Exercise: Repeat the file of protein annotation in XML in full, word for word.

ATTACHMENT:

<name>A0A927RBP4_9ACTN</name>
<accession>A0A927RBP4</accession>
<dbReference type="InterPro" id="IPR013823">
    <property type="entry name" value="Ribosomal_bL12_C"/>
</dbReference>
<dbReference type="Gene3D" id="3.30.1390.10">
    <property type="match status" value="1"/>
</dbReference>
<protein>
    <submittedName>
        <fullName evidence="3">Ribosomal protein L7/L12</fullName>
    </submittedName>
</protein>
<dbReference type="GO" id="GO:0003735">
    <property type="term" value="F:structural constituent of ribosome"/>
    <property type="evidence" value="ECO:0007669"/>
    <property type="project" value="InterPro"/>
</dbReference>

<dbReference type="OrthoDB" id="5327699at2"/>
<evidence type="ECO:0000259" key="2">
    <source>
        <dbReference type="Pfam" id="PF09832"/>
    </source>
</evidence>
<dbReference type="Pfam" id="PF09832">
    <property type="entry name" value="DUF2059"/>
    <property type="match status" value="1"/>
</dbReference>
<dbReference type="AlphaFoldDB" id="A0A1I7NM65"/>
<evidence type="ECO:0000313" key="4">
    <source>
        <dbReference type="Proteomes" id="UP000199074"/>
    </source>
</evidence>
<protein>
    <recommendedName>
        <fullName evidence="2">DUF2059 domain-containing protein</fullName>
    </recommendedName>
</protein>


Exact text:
<name>A0A927RBP4_9ACTN</name>
<accession>A0A927RBP4</accession>
<dbReference type="InterPro" id="IPR013823">
    <property type="entry name" value="Ribosomal_bL12_C"/>
</dbReference>
<dbReference type="Gene3D" id="3.30.1390.10">
    <property type="match status" value="1"/>
</dbReference>
<protein>
    <submittedName>
        <fullName evidence="3">Ribosomal protein L7/L12</fullName>
    </submittedName>
</protein>
<dbReference type="GO" id="GO:0003735">
    <property type="term" value="F:structural constituent of ribosome"/>
    <property type="evidence" value="ECO:0007669"/>
    <property type="project" value="InterPro"/>
</dbReference>

<dbReference type="OrthoDB" id="5327699at2"/>
<evidence type="ECO:0000259" key="2">
    <source>
        <dbReference type="Pfam" id="PF09832"/>
    </source>
</evidence>
<dbReference type="Pfam" id="PF09832">
    <property type="entry name" value="DUF2059"/>
    <property type="match status" value="1"/>
</dbReference>
<dbReference type="AlphaFoldDB" id="A0A1I7NM65"/>
<evidence type="ECO:0000313" key="4">
    <source>
        <dbReference type="Proteomes" id="UP000199074"/>
    </source>
</evidence>
<protein>
    <recommendedName>
        <fullName evidence="2">DUF2059 domain-containing protein</fullName>
    </recommendedName>
</protein>